Creating the JAMstack Logo with CSS: A Step-By-Step Guide

Let’s make the JAMstack logo with CSS!

In this brief tutorial, you’ll learn how to create the JAMstack logo from scratch with CSS!

Here’s a pen showing the final result!

Thinking in shapes & setting up our variables

At first glance, this logo may look complex but it can actually be recreated with a few divs (it could probably be done with a single div, but that’s another article for another day). When considering how to tackle a piece like this, it’s best to break it up into shapes. What shapes do you see in this logo? I see a circle and several squares.

Now that the seemingly complex logo has been broken down into shapes, we can start to build each part individually.

NOTE: I’ll be using SCSS for this tutorial, but you can use plain CSS if you’d like. While you won’t get the class name nesting, you can still use CSS Variables.

At the top of our style file, let’s define the following variables. These will be used for colors and sizes throughout this tutorial.

$jam: #f0047f;
$white: white;
$logo-size: 24rem;
$inner-square-size: 9rem;

The logo shell

We can’t style elements that don’t exist. Let’s first work on, arguably, the most complex shape in this tutorial — the pink JAMstack logo.

<div class="jam__circle">

</div>

This shape looks complex. It’s a circle, but has a corner in the top-right portion. I’ll admit — when I was considering how to achieve a shape like this, I was originally going to make this two separate shapes: the circle, and a square that would sit in the top-right corner.

You, too, may think that’s the best way forward, but that’s actually overcomplicating it.

Instead of creating two separate divs, we can recreate this shape with a few lines of CSS. Let’s take a look!

.jam__circle {
position: relative;
width: $logo-size;
height: $logo-size;
background: $jam;
border-radius: 100%;
border-top-right-radius: 0;
}

Do you see the secret? That’s right — the key is in the border-radius.

We achieve the circle by setting the border-radius to 100% (you're no doubt familiar with this), but did you know you can control the border-radius of each corner? Yes!

The last line of CSS sets the top-right border-radius to 0, creating a smooth transition from circle to a pointed corner in that quadrant of the element. Pretty cool, right?

The inner squares

The inner squares require a bit more CSS, but from here on out, things are pretty straightforward!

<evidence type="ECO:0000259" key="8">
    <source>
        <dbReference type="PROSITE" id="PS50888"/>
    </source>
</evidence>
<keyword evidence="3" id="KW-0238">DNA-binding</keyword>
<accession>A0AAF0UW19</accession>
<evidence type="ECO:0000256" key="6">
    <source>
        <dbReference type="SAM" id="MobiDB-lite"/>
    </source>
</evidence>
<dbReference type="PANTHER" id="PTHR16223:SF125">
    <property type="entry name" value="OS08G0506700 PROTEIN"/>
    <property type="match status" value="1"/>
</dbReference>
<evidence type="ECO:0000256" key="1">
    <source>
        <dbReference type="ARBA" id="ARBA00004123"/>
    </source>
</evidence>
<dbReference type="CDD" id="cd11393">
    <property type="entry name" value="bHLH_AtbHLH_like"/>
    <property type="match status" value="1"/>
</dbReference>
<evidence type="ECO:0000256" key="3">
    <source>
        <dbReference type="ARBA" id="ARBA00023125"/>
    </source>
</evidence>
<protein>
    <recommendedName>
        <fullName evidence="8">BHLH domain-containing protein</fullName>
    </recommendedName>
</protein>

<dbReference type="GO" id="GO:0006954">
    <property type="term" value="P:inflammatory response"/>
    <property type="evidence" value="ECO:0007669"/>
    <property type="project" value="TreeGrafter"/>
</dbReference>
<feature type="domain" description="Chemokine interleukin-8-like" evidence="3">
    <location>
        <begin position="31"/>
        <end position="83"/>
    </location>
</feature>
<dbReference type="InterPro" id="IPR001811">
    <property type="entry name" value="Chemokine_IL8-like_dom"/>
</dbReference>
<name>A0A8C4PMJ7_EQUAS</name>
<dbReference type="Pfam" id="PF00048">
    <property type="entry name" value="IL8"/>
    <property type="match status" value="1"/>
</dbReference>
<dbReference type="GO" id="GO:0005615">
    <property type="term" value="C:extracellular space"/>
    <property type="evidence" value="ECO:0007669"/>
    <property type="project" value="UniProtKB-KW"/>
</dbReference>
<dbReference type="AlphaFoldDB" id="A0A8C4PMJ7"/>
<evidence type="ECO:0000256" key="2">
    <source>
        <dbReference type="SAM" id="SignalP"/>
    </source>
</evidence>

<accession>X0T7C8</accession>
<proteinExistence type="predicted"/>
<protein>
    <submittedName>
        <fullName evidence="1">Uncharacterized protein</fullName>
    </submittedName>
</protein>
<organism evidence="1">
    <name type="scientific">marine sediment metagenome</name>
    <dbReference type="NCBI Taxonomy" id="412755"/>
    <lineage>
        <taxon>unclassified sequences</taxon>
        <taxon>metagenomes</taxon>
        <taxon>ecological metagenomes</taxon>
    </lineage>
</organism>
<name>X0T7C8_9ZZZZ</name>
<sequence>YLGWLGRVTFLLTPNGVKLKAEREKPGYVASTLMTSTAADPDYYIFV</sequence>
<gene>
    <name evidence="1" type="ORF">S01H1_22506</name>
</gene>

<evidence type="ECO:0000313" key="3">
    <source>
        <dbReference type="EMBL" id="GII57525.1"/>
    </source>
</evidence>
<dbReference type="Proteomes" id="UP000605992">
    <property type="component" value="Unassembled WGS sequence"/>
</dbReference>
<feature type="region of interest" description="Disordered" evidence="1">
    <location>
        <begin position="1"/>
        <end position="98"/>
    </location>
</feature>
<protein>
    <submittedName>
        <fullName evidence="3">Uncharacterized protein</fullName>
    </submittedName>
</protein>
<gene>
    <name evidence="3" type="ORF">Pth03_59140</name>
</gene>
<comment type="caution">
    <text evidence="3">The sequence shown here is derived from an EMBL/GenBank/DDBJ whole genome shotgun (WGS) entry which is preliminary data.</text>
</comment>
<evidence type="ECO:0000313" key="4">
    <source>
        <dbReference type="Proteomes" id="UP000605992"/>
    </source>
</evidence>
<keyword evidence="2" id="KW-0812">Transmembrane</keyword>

Open the div we created earlier and add the following markup.

<div class="jam__circle">
<div class="jam__squares">
<div class="jam__squares-top">
<div class="jam__squares-top-right"></div>
</div>
<div class="jam__squares-bottom">
<div class="jam__squares-bottom-left"></div>
<div class="jam__squares-bottom-right"></div>
</div>
</div>
</div>

Let’s first target the .jam__squares element and center it inside our JAMstack logo.

.jam__squares {
position: absolute;
left: 50%;
top: 50%;
transform: translate(-50%, -50%);
}

Next, let’s give the squares a width and height so we can see them on the screen.

.jam__squares {
...
&-top {

&-right {
width: $inner-square-size;
height: $inner-square-size;
background: $white;
}
}

&-bottom {

&-left {
width: $inner-square-size;
height: $inner-square-size;
background: $white;
}

&-right {
width: $inner-square-size;
height: $inner-square-size;
background: $white;
}
}

}

Because we’re using SCSS, the class name nesting comes in handy and makes it easier to see which styles are associated with which elements.

The squares show up, but they certainly aren’t positioned correctly.

We can take a giant leap towards the desired look if we target the &-bottom nested class and turn it into a flex element.

...
&-bottom {
display: flex;

&-left {
...
}

}
...

With that single change, our piece is starting to take form.

The top square is sitting on the left instead of the right-side of our logo. Let’s fix that and add a bit of bottom-margin, creating a gap between the top and bottom squares.

...
&-top {
display: flex;
justify-content: flex-end;
margin-bottom: 0.8rem;

&-right {...}
}

You may be wondering how we’ll achieve that rounded look on the bottom squares. If you’re thinking we can use the same border-radius trick we used earlier, you're right!

&-left {
...
border-bottom-left-radius: 10rem;
}

&-right {
...
border-bottom-right-radius: 10rem;
}

We’re almost there! All we need to do is make a bit of a gap between the bottom squares. That’s easy enough.

&-left {
...
margin-right: 0.8rem;
}

Conclusion

And there we go! CSS Art is always so much fun to make and it’s a great way to challenge yourself and learn new things. Don’t forget, break things down into simple shapes and create a game-plan for the project. Once those shapes are defined, the rest will usually fall into place.

If you liked this article and want more content like this, read some of my other articles, subscribe to my newsletter and make sure to follow me on Twitter!

Originally published at braydoncoyer.dev/blog on April 16, 2021.

Front-End Specialist who likes to share his findings with the world.

Get the Medium app

A button that says 'Download on the App Store', and if clicked it will lead you to the iOS App store
A button that says 'Get it on, Google Play', and if clicked it will lead you to the Google Play store